Interview: Endeavour & Diageo Australia pride leads discuss social responsibility of drinks businesses

June 27, 2024
By Cody Profaca

With Pride Month just about over, Drinks Trade reached out to Endeavour Group’s Dan Holland and Diageo Australia’s Amanda Lampe, two of the leading voices of Australia’s drinks industry, to discuss the role of drinks businesses in improving inclusion and equality in the sector. 

Dan Holland and Amanda Lampe both hold the title of Director of Corporate Affairs at their respective company. Amongst other programs, Holland and Lampe oversee the various pride programs and activations performed year round at both Endeavour Group and Diageo Australia.

Drinks Trade: What has been the focus for Endeavour Group and Diageo Australia for Pride Month 2024?

Dan Holland: We have a range of activities. There’s a couple of events happening internally and also there’s a couple of cool regional pride events that we’re sponsoring. 

We also have a range of things that we do throughout the year, both for our team and with a range of charities and organisations in the broad LBGTQ+ space. 

Amanda Lampe: We did a number of things internally within the employees… Our theme very much has been around how do we educate and continue that education path, and that was what we did last week with our panel discussion [featuring Dan Holland] internally. Also being able to have Penny Sharpe come along and address employees was just such a meaningful employee event.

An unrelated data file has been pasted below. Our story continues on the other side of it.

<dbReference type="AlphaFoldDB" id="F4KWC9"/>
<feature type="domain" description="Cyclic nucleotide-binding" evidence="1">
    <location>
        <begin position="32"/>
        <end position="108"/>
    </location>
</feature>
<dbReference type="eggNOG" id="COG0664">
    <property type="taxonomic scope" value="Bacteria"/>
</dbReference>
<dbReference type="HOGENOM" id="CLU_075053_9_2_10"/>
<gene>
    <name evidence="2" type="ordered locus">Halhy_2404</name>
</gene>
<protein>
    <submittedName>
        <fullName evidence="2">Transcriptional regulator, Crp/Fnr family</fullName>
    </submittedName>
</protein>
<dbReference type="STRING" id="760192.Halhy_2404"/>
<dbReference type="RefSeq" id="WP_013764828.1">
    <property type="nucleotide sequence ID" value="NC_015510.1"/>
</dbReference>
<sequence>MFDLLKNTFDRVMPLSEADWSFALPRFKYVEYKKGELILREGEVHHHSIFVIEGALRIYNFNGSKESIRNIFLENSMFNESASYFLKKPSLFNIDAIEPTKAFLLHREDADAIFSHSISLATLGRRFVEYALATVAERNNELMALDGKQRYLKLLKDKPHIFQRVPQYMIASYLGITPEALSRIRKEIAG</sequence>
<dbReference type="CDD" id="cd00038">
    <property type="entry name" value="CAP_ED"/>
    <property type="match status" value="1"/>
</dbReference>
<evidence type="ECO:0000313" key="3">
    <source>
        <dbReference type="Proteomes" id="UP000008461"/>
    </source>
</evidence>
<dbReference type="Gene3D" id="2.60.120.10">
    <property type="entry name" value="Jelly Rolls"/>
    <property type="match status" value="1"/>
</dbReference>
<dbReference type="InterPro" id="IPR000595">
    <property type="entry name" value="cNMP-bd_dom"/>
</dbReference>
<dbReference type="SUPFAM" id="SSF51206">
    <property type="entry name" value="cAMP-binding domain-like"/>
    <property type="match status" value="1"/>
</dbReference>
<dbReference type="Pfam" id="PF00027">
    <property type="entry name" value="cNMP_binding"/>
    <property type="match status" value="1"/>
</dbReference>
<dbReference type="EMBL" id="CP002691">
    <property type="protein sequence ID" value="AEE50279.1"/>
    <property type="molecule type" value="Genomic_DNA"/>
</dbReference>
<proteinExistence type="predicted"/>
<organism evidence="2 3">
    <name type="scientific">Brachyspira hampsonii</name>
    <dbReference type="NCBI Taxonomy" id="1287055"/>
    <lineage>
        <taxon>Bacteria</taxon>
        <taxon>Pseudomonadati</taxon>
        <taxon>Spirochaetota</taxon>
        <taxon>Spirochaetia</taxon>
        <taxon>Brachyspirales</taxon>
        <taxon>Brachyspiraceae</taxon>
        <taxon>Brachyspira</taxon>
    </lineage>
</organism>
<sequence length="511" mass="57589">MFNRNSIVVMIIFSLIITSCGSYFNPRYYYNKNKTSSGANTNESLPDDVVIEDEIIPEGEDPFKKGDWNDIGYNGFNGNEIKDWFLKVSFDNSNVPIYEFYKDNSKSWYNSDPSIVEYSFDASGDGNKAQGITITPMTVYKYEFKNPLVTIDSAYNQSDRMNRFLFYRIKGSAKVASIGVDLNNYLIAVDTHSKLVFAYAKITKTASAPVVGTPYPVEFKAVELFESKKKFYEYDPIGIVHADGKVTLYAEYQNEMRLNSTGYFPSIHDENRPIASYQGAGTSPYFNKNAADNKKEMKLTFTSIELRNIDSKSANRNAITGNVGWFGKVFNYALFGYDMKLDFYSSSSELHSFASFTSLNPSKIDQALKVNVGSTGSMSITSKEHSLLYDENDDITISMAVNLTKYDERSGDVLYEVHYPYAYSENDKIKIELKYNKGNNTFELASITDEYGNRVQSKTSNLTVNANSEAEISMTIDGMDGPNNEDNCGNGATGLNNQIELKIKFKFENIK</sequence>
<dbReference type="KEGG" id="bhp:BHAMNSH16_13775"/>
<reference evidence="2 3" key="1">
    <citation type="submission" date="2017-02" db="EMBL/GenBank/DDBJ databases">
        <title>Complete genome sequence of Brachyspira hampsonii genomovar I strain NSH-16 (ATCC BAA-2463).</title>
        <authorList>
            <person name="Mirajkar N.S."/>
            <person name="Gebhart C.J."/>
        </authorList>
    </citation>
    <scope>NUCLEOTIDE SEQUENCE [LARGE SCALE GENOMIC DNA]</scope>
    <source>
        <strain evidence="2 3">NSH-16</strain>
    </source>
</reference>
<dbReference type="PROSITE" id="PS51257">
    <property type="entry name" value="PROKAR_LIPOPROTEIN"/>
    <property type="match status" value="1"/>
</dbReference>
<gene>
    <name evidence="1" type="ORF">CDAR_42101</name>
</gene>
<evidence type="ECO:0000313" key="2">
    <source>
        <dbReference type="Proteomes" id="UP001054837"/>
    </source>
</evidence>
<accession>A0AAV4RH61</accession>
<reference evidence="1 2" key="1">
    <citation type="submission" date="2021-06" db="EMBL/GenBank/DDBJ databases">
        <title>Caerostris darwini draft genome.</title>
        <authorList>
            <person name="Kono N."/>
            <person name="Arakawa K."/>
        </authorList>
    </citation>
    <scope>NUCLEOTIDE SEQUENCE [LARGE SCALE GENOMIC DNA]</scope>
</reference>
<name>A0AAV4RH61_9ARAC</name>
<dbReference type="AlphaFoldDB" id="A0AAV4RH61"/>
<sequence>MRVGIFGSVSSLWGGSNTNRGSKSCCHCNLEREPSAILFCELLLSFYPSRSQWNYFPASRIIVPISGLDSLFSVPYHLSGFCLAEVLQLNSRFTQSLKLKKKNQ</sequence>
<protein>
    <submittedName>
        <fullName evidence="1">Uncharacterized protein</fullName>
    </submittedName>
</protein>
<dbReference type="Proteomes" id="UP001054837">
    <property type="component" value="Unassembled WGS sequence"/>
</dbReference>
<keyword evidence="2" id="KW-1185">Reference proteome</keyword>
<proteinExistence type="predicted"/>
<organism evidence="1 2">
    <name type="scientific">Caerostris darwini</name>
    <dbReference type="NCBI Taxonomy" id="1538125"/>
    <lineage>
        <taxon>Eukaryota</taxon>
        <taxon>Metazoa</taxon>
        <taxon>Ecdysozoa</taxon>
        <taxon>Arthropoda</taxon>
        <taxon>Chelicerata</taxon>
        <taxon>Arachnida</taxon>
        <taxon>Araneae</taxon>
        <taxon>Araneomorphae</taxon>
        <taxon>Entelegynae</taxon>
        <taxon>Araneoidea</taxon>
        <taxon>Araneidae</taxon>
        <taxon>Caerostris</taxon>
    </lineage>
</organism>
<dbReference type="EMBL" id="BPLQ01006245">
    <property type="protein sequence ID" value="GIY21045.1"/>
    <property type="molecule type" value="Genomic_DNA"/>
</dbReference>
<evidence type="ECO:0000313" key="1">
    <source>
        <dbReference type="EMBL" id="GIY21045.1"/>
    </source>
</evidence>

Photo Credit: Fiora Sacco

DT: Can you talk about how the pride teams are managed internally?

DH: We’ve got a very active pride network. There’s about 200-odd active members spread right across the country. Our workforce is spread across bottle shops, hotels, wineries and support office roles in nearly every community in the country. 

AL: At Diageo in Australia (and this is true globally but let’s just go with Australia) we’ve got what we call a Rainbow Network which is an employee resource group that is made up of a variety of people from a variety of functions. We’ve probably got 12 to 15 people in it. There are a number of members of the LGBTI plus community in there, and so that’s called the queer community so there’s a number of members, and then there’s a number of allies as well. 

I’m Executive Sponsor of that group, Jamie Thomas is the Chair and Maggie Nash is the Co-Chair. 

DT: What are Endeavour and Diageo hoping to achieve through their pride teams and programs?

DH: A big effort from us with the pride network has been to really ensure that all of our regional and diversely located people feel included and have a voice and can activate for the community in their own way where possible.

A lot of that’s to do with making sure that there’s support in place for a team that may need it. We have created a specialist people advice and advisory service as part of our employee support program for LBGTQ+ team members, and we’ve really encouraged the participation at regional pride events.

AL: We want people to be comfortable in the workspace, we want them to be able to be themselves and bring them their best selves to work every day, and we want the best people. I think embracing inclusion and diversity goes right to the heart of who Diageo is. It’s been something that we have been working on for a long time now – I’ve been here five years and it’s been well and truly part of the five years I’ve been here – and for me as a lesbian woman to be able to come into a workplace like Diageo and be so totally embraced and asked to be a leader in this in this area but also and then sitting on the executive and being able to make an impact and actually encouraging other people to come in: it’s been incredible. 

DT: Overall, what role and/or responsibility do you think drinks industry businesses have in supporting these social issues, and how does that translate to businesses of a smaller scale?